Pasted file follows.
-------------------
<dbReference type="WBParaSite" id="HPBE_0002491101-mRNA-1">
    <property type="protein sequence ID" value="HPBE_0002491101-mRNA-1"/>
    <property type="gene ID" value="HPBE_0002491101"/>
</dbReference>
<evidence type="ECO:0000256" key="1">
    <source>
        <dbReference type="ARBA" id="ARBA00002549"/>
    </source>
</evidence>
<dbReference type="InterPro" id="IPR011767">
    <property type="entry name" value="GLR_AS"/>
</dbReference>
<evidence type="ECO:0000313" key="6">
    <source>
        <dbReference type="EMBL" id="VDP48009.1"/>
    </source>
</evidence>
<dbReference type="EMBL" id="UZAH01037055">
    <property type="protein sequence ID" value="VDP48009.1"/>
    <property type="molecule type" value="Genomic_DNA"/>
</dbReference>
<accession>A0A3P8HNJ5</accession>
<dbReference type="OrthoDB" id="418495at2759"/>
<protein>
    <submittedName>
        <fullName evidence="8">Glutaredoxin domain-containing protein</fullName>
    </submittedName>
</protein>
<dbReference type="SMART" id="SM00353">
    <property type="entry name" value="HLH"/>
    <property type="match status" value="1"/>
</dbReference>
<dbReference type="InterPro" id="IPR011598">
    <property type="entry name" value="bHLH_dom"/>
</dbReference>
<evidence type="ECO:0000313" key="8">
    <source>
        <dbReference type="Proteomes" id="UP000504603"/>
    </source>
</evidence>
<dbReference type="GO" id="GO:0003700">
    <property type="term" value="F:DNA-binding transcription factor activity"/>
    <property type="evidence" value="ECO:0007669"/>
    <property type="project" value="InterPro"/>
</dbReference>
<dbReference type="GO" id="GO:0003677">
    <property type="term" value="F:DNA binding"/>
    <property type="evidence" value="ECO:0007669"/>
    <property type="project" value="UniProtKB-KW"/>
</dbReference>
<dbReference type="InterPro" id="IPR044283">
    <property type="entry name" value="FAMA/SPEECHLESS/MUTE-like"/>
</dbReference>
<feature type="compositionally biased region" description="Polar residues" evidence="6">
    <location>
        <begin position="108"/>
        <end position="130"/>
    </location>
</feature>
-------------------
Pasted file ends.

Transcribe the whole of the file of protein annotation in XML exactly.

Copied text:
<dbReference type="WBParaSite" id="HPBE_0002491101-mRNA-1">
    <property type="protein sequence ID" value="HPBE_0002491101-mRNA-1"/>
    <property type="gene ID" value="HPBE_0002491101"/>
</dbReference>
<evidence type="ECO:0000256" key="1">
    <source>
        <dbReference type="ARBA" id="ARBA00002549"/>
    </source>
</evidence>
<dbReference type="InterPro" id="IPR011767">
    <property type="entry name" value="GLR_AS"/>
</dbReference>
<evidence type="ECO:0000313" key="6">
    <source>
        <dbReference type="EMBL" id="VDP48009.1"/>
    </source>
</evidence>
<dbReference type="EMBL" id="UZAH01037055">
    <property type="protein sequence ID" value="VDP48009.1"/>
    <property type="molecule type" value="Genomic_DNA"/>
</dbReference>
<accession>A0A3P8HNJ5</accession>
<dbReference type="OrthoDB" id="418495at2759"/>
<protein>
    <submittedName>
        <fullName evidence="8">Glutaredoxin domain-containing protein</fullName>
    </submittedName>
</protein>
<dbReference type="SMART" id="SM00353">
    <property type="entry name" value="HLH"/>
    <property type="match status" value="1"/>
</dbReference>
<dbReference type="InterPro" id="IPR011598">
    <property type="entry name" value="bHLH_dom"/>
</dbReference>
<evidence type="ECO:0000313" key="8">
    <source>
        <dbReference type="Proteomes" id="UP000504603"/>
    </source>
</evidence>
<dbReference type="GO" id="GO:0003700">
    <property type="term" value="F:DNA-binding transcription factor activity"/>
    <property type="evidence" value="ECO:0007669"/>
    <property type="project" value="InterPro"/>
</dbReference>
<dbReference type="GO" id="GO:0003677">
    <property type="term" value="F:DNA binding"/>
    <property type="evidence" value="ECO:0007669"/>
    <property type="project" value="UniProtKB-KW"/>
</dbReference>
<dbReference type="InterPro" id="IPR044283">
    <property type="entry name" value="FAMA/SPEECHLESS/MUTE-like"/>
</dbReference>
<feature type="compositionally biased region" description="Polar residues" evidence="6">
    <location>
        <begin position="108"/>
        <end position="130"/>
    </location>
</feature>